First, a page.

19 Jun May-June Newsletter
Want to know more about Standards? Looking for tips about using Direct? Interested in the newest product offering from UHIN? It’s all here in the latest edition of UHIN’s bi-monthly newsletter! If you have a comment or if there is a topic you would like to see us cover in an upcoming issue, please email us at email@example.com.
Sometimes, the best workflows come from a little trial-and-error. However, that experimenting can take some time to deliver results. To help expedite those results, over the next few issues of this newsletter, UHIN’s Corporate Trainer will pull from over 9 years of trial-and-error experience to provide a variety of workflow tips.
Here are some of the best ways to improve your workflow when it comes to new payers:
- Adding a new payer, new connection, or new software is the time in your workflow that you are most likely to see problems. When any one of these changes occurs, keep an extra close eye on your transactions until you have received your first payment. Some specific suggestions for this include:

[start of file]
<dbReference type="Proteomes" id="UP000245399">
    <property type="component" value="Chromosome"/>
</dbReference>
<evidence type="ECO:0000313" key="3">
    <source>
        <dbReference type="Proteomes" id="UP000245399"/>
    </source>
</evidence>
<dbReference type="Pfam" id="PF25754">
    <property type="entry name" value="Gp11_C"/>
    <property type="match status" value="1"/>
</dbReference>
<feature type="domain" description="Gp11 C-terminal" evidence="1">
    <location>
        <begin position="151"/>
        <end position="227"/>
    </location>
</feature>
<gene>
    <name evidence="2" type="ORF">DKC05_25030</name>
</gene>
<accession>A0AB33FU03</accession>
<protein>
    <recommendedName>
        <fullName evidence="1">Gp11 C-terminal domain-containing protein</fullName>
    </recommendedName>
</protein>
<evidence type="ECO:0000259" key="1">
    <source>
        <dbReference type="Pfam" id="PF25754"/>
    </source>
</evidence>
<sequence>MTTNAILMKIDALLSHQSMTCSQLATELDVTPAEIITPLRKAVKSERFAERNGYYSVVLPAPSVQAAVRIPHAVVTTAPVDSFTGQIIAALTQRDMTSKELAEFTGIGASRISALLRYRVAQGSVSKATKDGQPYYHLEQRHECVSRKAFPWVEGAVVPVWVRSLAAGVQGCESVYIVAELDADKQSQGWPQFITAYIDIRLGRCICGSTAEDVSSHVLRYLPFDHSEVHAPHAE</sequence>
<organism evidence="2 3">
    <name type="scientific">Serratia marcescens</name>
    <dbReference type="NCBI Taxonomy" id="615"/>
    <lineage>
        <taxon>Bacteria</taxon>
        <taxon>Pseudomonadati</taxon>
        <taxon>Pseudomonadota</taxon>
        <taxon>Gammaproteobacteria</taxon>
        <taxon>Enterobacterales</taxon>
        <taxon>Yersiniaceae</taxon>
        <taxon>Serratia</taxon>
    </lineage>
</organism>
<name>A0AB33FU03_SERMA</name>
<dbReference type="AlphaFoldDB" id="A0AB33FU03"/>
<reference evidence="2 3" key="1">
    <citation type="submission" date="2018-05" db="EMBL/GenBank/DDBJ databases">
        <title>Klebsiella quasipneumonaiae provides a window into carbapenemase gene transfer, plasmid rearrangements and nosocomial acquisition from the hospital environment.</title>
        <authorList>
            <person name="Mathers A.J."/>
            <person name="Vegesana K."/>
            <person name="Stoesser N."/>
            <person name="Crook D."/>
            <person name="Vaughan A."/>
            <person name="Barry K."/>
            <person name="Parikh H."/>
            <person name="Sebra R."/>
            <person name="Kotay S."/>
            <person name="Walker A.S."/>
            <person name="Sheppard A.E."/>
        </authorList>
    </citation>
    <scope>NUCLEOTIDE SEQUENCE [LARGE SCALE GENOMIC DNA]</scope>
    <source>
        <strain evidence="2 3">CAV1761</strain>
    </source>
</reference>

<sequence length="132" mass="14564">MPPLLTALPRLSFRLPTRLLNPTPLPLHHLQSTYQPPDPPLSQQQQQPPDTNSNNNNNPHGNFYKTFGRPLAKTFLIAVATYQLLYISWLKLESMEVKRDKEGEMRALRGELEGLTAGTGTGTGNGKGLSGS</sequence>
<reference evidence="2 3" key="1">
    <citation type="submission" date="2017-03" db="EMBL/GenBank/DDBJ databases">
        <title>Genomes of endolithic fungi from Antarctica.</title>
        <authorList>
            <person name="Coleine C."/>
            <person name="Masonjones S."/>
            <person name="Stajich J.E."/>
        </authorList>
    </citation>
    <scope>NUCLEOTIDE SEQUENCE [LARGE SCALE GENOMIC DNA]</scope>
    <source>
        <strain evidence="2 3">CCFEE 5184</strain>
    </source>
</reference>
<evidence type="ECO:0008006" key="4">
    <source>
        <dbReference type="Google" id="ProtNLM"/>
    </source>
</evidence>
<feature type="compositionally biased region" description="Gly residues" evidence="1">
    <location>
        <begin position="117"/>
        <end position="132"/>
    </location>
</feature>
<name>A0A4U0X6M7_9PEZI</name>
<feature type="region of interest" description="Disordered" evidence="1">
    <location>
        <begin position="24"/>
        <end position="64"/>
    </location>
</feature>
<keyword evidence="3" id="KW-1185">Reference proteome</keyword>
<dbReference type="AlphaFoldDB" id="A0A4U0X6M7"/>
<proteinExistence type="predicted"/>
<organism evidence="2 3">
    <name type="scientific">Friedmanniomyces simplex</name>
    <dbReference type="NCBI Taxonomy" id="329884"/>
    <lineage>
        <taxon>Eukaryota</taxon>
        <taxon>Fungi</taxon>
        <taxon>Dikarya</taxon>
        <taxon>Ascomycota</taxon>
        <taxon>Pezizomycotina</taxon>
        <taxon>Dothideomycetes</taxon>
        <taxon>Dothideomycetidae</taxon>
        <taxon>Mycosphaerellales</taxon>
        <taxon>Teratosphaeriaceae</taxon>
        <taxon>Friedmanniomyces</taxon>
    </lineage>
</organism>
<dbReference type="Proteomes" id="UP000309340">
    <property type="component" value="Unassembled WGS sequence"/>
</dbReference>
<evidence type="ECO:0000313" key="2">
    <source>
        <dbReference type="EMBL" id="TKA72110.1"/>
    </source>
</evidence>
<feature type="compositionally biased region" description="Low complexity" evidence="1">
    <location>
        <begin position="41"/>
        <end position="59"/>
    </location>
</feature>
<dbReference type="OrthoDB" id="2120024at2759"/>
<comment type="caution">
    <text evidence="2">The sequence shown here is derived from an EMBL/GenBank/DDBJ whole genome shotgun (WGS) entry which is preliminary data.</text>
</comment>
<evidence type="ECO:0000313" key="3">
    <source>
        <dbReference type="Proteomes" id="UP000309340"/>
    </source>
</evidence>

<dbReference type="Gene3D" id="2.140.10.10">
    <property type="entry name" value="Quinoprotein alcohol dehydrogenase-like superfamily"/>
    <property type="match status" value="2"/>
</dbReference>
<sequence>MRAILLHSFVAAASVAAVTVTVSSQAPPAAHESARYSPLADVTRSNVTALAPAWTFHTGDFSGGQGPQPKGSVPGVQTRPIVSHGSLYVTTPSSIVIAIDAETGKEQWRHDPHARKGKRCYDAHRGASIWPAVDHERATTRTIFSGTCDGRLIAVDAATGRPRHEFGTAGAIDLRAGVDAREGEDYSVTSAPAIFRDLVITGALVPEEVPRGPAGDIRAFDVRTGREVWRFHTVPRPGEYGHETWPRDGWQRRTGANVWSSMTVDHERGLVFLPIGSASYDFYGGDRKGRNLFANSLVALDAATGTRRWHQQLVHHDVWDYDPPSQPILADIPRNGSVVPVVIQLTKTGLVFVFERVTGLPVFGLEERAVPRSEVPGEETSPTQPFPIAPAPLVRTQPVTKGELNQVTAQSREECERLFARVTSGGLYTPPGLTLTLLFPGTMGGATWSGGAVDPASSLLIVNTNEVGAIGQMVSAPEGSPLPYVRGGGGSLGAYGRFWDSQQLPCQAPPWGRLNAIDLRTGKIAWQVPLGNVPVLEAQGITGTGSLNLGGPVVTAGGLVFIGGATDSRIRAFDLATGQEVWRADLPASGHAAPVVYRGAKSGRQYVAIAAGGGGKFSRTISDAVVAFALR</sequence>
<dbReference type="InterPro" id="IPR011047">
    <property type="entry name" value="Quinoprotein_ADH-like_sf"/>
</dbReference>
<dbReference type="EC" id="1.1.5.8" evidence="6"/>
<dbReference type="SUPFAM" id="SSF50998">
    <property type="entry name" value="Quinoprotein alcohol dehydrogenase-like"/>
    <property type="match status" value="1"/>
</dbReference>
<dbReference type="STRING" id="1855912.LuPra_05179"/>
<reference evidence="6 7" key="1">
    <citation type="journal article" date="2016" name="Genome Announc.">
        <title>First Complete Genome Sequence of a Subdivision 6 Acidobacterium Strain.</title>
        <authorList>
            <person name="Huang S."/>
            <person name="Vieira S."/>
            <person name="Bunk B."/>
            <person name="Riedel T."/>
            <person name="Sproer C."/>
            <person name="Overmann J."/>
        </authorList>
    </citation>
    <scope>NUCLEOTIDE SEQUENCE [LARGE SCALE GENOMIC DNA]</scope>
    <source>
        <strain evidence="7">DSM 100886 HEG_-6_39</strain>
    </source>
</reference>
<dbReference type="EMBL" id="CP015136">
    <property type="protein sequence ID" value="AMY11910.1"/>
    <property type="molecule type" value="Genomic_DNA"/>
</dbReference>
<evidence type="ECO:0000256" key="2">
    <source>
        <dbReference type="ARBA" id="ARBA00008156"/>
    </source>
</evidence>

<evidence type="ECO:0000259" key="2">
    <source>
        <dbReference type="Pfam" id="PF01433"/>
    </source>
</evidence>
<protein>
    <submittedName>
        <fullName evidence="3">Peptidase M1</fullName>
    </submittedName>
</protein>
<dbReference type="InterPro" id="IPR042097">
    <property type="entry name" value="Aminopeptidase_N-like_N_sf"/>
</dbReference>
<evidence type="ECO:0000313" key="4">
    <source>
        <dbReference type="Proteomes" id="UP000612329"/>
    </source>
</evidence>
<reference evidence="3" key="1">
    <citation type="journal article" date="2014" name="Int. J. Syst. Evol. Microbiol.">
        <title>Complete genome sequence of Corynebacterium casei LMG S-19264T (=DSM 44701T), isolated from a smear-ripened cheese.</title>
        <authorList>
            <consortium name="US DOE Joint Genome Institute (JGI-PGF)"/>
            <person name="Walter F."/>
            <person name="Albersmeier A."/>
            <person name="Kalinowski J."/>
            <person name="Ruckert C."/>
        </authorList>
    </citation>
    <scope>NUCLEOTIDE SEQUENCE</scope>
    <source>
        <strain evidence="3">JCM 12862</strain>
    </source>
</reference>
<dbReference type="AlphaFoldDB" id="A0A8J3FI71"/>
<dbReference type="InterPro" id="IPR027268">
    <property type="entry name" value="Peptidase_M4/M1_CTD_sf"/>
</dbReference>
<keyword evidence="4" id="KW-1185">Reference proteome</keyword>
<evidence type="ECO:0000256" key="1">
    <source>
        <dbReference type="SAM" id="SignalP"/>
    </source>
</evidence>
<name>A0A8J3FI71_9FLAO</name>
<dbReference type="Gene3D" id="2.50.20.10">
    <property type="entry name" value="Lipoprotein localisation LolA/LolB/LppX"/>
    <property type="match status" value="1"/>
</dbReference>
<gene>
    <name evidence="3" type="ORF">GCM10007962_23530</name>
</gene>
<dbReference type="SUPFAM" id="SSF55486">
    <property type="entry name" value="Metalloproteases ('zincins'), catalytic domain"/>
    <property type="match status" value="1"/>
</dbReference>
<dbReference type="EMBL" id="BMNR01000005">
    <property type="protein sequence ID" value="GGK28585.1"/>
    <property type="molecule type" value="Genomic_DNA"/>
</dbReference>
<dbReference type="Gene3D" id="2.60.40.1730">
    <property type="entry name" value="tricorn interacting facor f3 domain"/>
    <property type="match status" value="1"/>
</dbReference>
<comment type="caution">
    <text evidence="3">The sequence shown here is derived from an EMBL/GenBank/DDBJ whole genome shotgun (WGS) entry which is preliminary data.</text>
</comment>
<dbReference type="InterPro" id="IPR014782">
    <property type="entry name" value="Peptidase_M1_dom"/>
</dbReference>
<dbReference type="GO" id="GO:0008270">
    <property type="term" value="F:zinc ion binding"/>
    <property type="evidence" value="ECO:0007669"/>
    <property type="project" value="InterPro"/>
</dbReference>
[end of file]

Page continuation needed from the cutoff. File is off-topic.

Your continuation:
- Keep your first submissions to a handful of claims (or fewer). That way, if something goes wrong, it will be easier to track, fix, and resubmit a smaller number of claims.
- Note down the patient name, account number, and submission date for those first submissions. If you need to contact anyone to troubleshoot these claims, having this information will expedite the process.
- Remember, you should receive an initial payer response within a matter of minutes (although in some cases it may take up to 24 hours) and a detailed report, called a 277CA, within 2 days of submission. If you have not received these acknowledgements within the expected timeframe, contact your clearinghouse.
- Many payers require enrollment for some or all of their electronic transactions. Before you send to a new payer for the first time, check with your clearinghouse to see if you need to enroll. UHIN is happy to help our members with the enrollment process should it become necessary.
- After you have submitted your request to your clearinghouse, make sure to read any confirmation emails carefully. They may contain confirmation numbers you can use to track your request, and/or they may contain instructions for additional steps.